10 questions for 10 years – Hans Kesting

Internationaal Theater Amsterdam’s Hans Kesting was my first ever Best Actor award winner and has continued to be one of the most interesting actors around, in any language

Seeing Roman Tragedies for the first time, in my first year as a blogger, proved to be epochal, a true light-bulb moment about the power and potential of theatre far beyond the London playhouses I’d been visiting up to then. And at the heart of a magnificent ensemble was Hans Kesting, delivering his Mark Antony from a wheelchair after injuring himself the week before – anyone know the Dutch for ‘the show must go on…’?!

Despite his hectic schedule, Hans kindly spoke to me about that time:

“The first time we were due to play Roman Tragedies in London, I  broke my ankle during the show on Friday night in Amsterdam. The following week we would perform at the Barbican – everybody was thrilled to go there but I was afraid that it was game over for me. Fortunately I met a theatre loving orthopaedic surgeon who told me that he would operate on me and make sure that I would be able to play my part in a wheelchair and on crutches in London. So I got operated on Monday, flew to London on Wednesday, did one run-through on Thursday and Thursday night we opened. And everything went perfectly well, it just seemed that it was a directorial choice of Ivo having Marc Antony in a wheelchair, the soldier who got wounded in a war . But I must say all the times that I spoke that famous monologue of his it was a truly special moment.” Continue reading “10 questions for 10 years – Hans Kesting”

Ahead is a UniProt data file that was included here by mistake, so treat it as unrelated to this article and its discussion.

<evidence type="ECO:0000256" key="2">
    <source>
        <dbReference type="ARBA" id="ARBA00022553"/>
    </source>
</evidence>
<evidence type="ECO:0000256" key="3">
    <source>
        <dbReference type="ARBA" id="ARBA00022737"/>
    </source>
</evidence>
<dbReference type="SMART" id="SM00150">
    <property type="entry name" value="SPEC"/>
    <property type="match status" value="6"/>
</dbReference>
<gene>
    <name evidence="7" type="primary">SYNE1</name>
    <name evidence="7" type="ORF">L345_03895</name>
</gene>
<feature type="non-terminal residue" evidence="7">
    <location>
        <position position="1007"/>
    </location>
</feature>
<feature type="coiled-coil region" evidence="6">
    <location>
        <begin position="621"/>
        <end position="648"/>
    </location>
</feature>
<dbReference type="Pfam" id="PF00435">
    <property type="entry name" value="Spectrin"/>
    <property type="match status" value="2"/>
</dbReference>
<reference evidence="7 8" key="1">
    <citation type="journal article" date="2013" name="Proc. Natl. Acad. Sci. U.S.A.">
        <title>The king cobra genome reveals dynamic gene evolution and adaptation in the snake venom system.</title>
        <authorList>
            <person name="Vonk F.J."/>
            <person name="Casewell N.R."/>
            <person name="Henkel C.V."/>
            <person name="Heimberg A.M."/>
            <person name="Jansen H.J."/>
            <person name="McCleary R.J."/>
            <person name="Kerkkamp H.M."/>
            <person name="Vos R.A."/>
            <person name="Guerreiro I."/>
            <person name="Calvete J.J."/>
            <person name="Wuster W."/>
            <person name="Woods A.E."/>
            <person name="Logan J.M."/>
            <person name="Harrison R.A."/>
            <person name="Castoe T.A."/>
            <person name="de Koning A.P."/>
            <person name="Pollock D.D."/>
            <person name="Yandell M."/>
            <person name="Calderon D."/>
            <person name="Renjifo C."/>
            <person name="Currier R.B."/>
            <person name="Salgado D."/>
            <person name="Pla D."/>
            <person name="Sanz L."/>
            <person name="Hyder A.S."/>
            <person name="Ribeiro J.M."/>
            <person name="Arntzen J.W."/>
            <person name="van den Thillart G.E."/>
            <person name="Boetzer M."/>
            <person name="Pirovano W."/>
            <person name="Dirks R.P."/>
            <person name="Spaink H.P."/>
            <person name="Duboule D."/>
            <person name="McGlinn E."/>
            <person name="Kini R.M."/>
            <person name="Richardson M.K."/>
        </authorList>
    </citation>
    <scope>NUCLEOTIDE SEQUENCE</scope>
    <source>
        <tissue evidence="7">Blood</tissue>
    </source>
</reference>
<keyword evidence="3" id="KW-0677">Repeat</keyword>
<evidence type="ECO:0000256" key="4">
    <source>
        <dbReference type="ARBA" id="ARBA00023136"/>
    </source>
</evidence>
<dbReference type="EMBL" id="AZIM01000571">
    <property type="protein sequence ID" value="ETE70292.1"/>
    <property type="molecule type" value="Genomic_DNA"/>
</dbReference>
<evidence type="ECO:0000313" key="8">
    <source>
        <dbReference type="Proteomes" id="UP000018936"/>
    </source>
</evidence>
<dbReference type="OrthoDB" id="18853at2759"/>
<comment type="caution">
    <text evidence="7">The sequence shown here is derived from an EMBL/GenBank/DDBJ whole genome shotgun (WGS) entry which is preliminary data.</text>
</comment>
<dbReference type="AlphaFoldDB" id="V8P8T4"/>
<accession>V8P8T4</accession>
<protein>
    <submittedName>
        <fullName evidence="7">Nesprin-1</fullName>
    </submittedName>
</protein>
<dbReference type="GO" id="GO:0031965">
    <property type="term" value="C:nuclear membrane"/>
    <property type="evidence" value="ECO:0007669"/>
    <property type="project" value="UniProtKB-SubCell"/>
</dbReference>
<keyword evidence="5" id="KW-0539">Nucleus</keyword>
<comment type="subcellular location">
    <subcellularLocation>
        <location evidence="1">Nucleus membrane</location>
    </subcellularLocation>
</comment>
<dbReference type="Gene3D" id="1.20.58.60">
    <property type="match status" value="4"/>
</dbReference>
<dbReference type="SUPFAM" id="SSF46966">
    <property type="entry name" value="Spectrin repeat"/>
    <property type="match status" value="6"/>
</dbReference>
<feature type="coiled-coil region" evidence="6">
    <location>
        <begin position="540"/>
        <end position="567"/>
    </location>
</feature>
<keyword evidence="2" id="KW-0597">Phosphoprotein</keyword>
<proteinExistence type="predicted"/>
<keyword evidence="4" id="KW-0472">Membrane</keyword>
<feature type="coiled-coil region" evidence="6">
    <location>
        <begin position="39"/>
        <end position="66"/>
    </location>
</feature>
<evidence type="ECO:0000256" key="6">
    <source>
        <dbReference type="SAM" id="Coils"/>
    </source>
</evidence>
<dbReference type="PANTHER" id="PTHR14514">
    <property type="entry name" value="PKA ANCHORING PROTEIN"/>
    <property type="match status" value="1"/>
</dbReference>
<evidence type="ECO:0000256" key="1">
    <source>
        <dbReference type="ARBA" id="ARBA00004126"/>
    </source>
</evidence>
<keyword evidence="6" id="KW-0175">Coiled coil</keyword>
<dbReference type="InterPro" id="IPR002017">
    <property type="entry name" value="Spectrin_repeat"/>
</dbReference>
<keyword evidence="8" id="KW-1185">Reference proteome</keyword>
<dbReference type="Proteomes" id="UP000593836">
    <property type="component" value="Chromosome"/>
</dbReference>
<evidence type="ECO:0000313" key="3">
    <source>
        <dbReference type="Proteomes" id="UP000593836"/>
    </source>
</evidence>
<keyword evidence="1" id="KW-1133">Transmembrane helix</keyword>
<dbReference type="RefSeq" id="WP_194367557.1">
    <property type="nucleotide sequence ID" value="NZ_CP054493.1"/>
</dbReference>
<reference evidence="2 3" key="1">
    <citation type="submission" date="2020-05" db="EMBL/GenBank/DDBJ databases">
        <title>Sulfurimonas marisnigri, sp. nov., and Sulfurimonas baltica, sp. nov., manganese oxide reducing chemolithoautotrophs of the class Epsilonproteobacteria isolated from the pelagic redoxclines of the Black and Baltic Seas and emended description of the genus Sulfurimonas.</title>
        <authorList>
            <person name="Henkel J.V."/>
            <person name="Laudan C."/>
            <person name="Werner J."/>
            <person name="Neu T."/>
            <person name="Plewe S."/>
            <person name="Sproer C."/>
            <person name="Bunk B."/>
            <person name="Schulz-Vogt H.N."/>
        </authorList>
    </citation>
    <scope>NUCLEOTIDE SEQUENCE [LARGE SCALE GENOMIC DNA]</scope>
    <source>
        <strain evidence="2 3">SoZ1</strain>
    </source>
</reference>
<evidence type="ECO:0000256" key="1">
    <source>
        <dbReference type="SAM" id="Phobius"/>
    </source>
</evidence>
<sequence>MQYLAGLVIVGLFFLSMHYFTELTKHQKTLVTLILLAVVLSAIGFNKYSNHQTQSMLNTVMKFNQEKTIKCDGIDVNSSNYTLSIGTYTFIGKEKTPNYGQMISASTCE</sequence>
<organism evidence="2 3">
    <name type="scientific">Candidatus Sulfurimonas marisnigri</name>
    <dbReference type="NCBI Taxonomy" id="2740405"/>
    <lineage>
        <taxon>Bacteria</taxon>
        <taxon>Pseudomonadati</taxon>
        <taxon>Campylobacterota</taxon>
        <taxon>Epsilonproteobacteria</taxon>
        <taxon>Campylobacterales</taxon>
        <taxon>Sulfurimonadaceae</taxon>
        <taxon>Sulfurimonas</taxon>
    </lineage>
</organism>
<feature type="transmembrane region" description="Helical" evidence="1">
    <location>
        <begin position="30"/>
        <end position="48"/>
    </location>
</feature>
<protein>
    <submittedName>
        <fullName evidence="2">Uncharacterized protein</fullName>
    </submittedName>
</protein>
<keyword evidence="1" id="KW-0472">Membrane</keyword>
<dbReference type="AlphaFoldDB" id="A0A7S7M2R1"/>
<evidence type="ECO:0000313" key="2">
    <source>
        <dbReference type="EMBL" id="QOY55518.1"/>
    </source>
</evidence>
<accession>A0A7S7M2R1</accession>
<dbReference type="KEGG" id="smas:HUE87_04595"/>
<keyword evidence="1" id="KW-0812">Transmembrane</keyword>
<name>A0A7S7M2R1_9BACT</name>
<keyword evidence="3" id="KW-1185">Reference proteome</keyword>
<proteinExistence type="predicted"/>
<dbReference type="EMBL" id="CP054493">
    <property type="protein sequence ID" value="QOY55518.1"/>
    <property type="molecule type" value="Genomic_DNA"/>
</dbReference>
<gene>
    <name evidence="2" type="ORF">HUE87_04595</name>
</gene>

fosterIAN awards 2018

 WinnerRunner-upOther nominees
Best Actress in a PlayLeah Harvey, Clare Perkins & Vinette Robinson, EmiliaSarah Gordy, JellyfishPatsy Ferran, Summer and Smoke
Marieke Heebink, Oedipus
Elinor Lawless, To Have To Shoot Irishmen
Carey Mulligan, Girls and Boys
Sarah Niles, Leave Taking
Best Actor in a Play
Kyle Soller, The InheritanceHans Kesting, OedipusPaapa Essiedu, The Convert
Ben Batt, The York Realist
Ian Bonar, Jellyfish
Richard Harrington, Home I'm Darling
Shubnam Saraf, An Adventure
Best Supporting Actress in a PlayCecilia Noble, Nine NightMartha Plimpton, SweatAdjoa Andoh, Leave Taking
Eva Feiler, A Midsummer Night's Dream (Watermill)
Penny Layden, Jellyfish
Lashana Lynch, ear for eye
Charity Wakefield, Emilia
Best Supporting Actor in a PlayPaul Hilton, The InheritanceForbes Masson, Summer and SmokeLouis Bernard, Much Ado About Nothing (Antic Disposition)
Demetri Goritsas, ear for eye
Wil Johnson, Leave Taking
Nicky Priest, Jellyfish
Sam Troughton, Stories
Best Actress in a MusicalRosalie Craig, CompanyKaisa Hammarlund, Fun HomeBonnie Langford, 42nd Street
Eva Noblezada, Hadestown
Caroline O'Connor, The Rink
Gemma Sutton, The Rink
Adrienne Warren, Tina the Musical
Best Actor in a MusicalSteven Miller, Sunshine on LeithAndrew Finnigan, DripPaul-James Corrigan, Sunshine on Leith
Arinzé Kene, Misty
Michael Mather, Mythic
Leon Scott, Midnight
Zubin Varla, Fun Home
Best Supporting Actress in a Musical
Patti LuPone, CompanyAmber Gray, HadestownNaana Agyei-Ampadu, Caroline or Change
Vivien Carter, Sweet Charity (Watermill)
Genevieve McCarthy, Mythic
Hilary McLean, Sunshine on Leith
Seyi Omooba, Christina Modestou & Renée Lamb, Little Shop of Horrors
Best Supporting Actor in a MusicalJonathan Bailey, CompanyPatrick Page & André de Shields, HadestownAlex Cardall, Sweet Charity (Watermill)
Alex James Ellison, The Secret Garden Albion
Richard Fleeshman, Company
Matt Willis, Little Shop of Horrors

2018 Best Actor in a Play + in a Musical

Best Actor in a Play

Kyle Soller, The Inheritance
As Eric Glass, Soller’s sensitively nuanced performance is one of the most crucial in The Inheritance, the development of his humanity and the lightness of his humour goes a long way to sustaining the considerable heft of this two-part epic.